It was during this troubled period – when art seemed to be the last thing on people’s minds – that the couple chose to launch Doual’Art in response to the ongoing crisis.
“The Ghost towns were a trigger for the need to invite the people in the city of Douala to have more organized thinking of their demands. For us, the artistic question had become an issue because through art we can say many things, and above all, art can be a vector for the liberation of speech,” Douala Manga Bell explained.
With no job and no money, the couple and their two children lived with Douala Manga Bell’s father. She and her husband had no premises to house Doual’Art, so they took to the streets to organize their first exhibitions.
Paintings were made on walls in different parts of the city. In 1993, Douala Manga Bell recovered an abandoned family property – not without causing some dispute within the family – and made it the headquarters of the art center.
Three years later, they made the headlines.
In 1996, Doual’Art erected a statue several meters high on the Deïdo Round-About square, one of the busiest crossroads in Douala. Created by Joseph Francis Soumegne, the statue was named ‘New Freedom’. The work of art sparked fierce controversy.
Made from recycled materials, it was accused of soiling the city. Douala Manga Bell and her husband were also criticized for not commissioning the work from an artist with roots in the city. Voices were raised demanding that the statue be dismantled.
In the face of the controversy, Douala Manga Bell displayed acute diplomatic skills. She held numerous explanatory meetings with the town’s traditional authorities and other protesters to get her initiative accepted.
Today, the public has fully embraced ‘New Freedom’ and the statue even represents the city in promotional and information media.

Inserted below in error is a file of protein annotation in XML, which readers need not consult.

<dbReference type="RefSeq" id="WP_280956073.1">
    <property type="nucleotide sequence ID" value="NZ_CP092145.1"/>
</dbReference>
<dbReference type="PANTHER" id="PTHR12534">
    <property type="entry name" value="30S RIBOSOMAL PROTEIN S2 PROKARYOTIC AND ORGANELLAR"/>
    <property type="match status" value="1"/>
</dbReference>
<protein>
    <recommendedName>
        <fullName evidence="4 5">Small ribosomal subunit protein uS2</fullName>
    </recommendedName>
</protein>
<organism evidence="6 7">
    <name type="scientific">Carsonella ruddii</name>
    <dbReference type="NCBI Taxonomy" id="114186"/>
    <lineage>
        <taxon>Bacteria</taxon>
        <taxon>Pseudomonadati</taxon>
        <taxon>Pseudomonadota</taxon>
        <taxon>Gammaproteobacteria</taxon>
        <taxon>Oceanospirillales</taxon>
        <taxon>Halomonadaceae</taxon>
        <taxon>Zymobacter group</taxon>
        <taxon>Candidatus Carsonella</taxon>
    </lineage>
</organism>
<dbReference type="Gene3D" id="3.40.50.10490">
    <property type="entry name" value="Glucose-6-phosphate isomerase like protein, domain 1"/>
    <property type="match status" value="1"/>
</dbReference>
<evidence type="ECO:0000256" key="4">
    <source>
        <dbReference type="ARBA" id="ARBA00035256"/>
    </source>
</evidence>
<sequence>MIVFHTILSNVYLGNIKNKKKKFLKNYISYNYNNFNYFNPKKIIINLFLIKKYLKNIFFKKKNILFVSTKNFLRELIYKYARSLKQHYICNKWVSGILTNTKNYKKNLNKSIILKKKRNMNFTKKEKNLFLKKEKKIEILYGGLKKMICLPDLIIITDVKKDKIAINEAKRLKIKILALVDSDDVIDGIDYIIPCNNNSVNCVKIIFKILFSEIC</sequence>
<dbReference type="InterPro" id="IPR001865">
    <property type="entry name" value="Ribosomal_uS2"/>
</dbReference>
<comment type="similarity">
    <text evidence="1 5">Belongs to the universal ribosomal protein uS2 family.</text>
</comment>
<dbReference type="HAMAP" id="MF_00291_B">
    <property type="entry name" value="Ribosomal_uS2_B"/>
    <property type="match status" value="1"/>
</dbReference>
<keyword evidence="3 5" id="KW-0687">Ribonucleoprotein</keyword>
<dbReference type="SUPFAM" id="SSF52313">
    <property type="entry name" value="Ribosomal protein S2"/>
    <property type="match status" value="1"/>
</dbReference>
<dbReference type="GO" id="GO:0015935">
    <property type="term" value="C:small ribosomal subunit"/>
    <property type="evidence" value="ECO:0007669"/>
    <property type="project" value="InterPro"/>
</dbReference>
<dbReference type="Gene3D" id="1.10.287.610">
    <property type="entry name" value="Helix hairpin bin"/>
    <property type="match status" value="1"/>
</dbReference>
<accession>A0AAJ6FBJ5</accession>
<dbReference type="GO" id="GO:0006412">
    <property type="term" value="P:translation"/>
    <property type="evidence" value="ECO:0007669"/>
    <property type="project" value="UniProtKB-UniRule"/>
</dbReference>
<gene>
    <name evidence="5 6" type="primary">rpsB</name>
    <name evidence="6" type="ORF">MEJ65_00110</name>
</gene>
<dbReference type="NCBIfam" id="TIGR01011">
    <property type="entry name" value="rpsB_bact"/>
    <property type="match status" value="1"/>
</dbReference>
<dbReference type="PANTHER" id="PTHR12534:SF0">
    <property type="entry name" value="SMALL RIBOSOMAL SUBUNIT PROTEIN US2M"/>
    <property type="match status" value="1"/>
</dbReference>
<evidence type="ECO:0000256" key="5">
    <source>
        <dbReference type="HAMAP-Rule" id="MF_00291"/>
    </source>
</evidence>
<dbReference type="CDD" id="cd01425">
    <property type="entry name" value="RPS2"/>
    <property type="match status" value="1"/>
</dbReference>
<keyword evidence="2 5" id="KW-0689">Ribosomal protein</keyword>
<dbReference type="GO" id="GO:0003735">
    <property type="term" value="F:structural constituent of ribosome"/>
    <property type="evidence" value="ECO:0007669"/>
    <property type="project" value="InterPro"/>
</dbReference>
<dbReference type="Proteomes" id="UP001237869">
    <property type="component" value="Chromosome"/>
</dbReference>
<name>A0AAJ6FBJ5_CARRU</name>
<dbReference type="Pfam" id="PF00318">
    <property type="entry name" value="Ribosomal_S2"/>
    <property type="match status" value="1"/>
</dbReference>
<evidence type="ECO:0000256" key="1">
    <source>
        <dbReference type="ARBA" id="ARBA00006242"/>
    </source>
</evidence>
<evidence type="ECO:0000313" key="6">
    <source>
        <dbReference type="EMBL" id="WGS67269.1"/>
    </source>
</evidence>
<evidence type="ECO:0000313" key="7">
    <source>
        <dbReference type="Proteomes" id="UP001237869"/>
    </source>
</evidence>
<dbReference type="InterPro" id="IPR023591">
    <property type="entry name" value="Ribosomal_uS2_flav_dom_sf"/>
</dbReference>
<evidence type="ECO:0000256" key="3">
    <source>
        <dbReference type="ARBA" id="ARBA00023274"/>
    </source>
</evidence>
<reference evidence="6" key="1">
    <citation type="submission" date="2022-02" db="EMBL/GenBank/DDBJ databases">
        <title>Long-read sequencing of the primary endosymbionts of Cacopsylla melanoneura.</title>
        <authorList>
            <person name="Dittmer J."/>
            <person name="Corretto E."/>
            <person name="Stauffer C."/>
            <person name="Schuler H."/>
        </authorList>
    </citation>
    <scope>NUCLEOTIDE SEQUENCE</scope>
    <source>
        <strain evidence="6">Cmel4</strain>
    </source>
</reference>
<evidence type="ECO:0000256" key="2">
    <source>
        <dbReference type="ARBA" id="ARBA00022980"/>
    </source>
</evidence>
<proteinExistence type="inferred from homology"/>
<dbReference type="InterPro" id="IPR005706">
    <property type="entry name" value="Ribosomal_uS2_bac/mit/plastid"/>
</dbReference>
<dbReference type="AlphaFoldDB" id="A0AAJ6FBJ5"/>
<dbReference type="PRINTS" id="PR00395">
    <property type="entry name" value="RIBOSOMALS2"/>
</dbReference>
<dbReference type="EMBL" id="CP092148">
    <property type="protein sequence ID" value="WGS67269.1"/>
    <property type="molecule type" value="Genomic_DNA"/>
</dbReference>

In many ways, “New Freedom” was the beginning of the city’s art story. Since its creation, the Doual’Art center has installed more than 80 artworks across the city. Some of the works were ephemeral and no longer exist; others remain and have become an integral part of the urban landscape.
Throughout numerous initiatives, festivals, and artistic events, Doual’Art has become an obligatory stop for most of Cameroon’s great contemporary artists, whether they be veterans, such as Koko Komegne, Joël Mpah Dooh, Pascal Martin Tayou, or newer generations of artists, such as Boris Nzebo or Jean David Nkot.
“Many artists have had the opportunity to integrate renowned spaces because they could exhibit their work here at Doual’Art. It was at Doual’Art that I had my first exhibition in 2014. It was from here that I was discovered by the Jack Bell Gallery in London, where my works are now exhibited and sold,” says Jean David Nkot, a 33-year-old Cameroonian contemporary artist whose reputation is currently on the rise internationally.
However, keeping this dream alive remains very challenging. Even after thirty years of existence, patrons are reluctant to support the initiative and funding is hard to come by.
According to Douala Manga Bell, most of the resources come from development programs in which art plays a part, yet the projects are financed by foreign NGOs.
Doual’Art recently won a prize from the Netherland’s Prinz Klaus Foundation. The structure also benefits from a long-term partnership with the French Institute of Cameroon.
“Art and culture remain neglected in Cameroon,” Douala Manga Bell laments. Doual’Art has received a few subsidies from the Ministry of Culture, but only on very rare occasions. The municipality of Douala also provides a grant, but the frequency and amount of payments are very irregular.
Still, Douala Manga Bell pursues the journey. After all, the thousands of Cameroonians who get to see the work of their most celebrated artists in real life may be the art investors of tomorrow.
bird story agency